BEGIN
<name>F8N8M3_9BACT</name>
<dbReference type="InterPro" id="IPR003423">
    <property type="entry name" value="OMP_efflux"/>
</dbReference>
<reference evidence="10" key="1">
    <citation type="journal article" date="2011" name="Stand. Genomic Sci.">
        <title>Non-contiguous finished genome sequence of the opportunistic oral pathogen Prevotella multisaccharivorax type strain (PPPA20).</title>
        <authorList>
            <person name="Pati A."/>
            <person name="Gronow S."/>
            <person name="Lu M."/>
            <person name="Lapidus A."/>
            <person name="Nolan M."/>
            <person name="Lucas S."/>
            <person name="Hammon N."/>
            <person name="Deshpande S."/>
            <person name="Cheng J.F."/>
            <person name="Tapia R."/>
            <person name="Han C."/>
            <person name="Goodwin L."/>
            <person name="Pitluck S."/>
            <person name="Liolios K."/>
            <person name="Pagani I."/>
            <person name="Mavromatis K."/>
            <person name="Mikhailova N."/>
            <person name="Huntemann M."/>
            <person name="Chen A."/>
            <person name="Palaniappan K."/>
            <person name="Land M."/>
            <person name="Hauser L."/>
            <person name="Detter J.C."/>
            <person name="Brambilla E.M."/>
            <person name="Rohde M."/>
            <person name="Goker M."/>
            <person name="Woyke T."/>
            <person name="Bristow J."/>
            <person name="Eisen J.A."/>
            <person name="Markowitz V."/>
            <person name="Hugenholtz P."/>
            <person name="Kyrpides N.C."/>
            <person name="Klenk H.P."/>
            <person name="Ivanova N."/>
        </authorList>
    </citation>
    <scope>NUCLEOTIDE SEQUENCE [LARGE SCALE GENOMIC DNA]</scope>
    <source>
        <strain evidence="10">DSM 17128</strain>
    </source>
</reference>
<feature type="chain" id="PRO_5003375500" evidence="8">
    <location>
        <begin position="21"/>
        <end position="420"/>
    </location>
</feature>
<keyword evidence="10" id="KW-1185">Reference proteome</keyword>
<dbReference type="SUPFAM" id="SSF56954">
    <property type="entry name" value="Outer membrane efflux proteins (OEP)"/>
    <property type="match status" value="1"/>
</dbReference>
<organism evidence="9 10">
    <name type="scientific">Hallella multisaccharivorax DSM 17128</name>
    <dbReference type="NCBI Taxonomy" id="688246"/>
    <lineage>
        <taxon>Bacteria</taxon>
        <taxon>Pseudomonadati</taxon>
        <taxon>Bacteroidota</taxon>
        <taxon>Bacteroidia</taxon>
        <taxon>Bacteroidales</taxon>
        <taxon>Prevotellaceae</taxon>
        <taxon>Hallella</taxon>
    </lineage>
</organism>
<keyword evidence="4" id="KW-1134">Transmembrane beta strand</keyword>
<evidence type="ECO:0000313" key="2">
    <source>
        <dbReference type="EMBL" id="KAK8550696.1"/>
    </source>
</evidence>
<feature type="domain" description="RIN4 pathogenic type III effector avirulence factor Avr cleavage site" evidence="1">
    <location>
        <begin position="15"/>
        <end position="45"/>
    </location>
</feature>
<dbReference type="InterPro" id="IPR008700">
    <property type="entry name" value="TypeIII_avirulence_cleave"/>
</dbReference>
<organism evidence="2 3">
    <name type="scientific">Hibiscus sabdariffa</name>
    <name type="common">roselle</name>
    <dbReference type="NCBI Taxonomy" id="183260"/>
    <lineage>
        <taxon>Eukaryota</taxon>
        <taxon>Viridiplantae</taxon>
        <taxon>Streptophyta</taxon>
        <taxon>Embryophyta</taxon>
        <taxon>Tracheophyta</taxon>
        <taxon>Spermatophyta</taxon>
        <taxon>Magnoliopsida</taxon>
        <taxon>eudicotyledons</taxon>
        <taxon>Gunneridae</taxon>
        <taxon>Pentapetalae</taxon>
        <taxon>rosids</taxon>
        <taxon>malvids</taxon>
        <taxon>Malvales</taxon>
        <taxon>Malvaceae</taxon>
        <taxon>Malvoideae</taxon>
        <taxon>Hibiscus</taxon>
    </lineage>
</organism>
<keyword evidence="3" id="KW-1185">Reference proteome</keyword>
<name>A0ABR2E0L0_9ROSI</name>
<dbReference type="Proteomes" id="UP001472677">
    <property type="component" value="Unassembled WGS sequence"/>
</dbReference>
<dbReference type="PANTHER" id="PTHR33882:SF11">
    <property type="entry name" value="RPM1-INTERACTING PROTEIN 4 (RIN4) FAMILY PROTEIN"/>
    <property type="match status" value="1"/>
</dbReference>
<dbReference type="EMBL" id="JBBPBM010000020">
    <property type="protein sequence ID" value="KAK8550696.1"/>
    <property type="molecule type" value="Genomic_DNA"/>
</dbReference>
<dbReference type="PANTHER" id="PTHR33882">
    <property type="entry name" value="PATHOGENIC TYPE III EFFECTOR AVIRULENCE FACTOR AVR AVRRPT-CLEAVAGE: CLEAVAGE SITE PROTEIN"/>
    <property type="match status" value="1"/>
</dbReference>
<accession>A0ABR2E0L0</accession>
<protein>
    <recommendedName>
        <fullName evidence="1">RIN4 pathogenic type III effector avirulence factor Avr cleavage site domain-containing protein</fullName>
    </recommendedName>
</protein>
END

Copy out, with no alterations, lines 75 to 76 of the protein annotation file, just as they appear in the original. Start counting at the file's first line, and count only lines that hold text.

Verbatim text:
<evidence type="ECO:0000313" key="2">
    <source>